7 February 2002 Systems vendor Sun Microsystems is considering whether to file a new lawsuit against software giant Microsoft. Executives at Sun believe that Microsoft used its dominant position in operating systems and development tools to try to restrict competition from Sun’s Java programming environment.
It would be the latest in a long line of litigation against Microsoft and it would not be the first time Sun has sued the Redmond, Washington State-based company. For four years, the two companies fought a bitter legal battle over Sun’s charge that Microsoft had subverted Java in its Visual J++ product, so that applications built with it would only work on its Windows operating system.
Java is an object-oriented programming language that enables software developers to write applications that can be run on a wide range of systems with little modification. The case was finally settled in January 2001 with Microsoft paying Sun $20 million (€23.1m) and agreeing to the termination of its license to use Java.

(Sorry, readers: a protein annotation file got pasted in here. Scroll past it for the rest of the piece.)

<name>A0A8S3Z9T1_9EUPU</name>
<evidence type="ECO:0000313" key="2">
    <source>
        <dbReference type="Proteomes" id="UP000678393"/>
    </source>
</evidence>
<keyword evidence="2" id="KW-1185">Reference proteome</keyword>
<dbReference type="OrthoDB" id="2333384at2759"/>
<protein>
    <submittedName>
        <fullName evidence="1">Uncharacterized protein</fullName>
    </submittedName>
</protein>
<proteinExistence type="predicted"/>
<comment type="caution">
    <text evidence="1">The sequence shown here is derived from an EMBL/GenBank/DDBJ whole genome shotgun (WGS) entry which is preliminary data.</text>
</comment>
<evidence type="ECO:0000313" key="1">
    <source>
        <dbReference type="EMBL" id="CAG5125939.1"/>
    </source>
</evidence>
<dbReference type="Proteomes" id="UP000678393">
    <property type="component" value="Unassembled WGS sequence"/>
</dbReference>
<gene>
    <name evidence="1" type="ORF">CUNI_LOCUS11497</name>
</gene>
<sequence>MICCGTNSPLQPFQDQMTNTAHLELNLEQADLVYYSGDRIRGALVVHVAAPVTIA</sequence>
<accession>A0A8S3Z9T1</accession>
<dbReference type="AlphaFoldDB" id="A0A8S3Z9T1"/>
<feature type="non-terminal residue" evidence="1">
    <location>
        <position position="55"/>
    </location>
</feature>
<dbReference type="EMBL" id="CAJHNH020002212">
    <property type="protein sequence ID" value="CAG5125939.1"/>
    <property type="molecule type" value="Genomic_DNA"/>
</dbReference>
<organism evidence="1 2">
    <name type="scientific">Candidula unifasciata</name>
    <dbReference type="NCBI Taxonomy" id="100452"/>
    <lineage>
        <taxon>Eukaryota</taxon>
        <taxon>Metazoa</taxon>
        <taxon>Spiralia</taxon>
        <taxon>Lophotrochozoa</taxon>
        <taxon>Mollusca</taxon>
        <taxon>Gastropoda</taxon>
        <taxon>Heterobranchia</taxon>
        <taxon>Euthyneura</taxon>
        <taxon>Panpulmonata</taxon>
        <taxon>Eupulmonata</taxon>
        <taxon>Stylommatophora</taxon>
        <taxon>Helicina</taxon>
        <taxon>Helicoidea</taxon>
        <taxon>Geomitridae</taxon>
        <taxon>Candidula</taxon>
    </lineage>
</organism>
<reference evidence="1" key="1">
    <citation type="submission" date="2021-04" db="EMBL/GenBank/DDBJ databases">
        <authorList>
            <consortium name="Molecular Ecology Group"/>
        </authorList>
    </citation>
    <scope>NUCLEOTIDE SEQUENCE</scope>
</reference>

Partly as a result of that case, Microsoft has refused to bundle a Java interpreter with its new Windows XP operating system or with new versions of its Internet Explorer web browser, much to the chagrin of Sun.
Separately, in the on-going anti-trust case against Microsoft, the company was found to have illegally tried to crush competition from Java. And, at the end of January 2002, AOL-Time Warner filed a lawsuit against Microsoft for damage inflicted on its Netscape software unit during the so-called browser wars.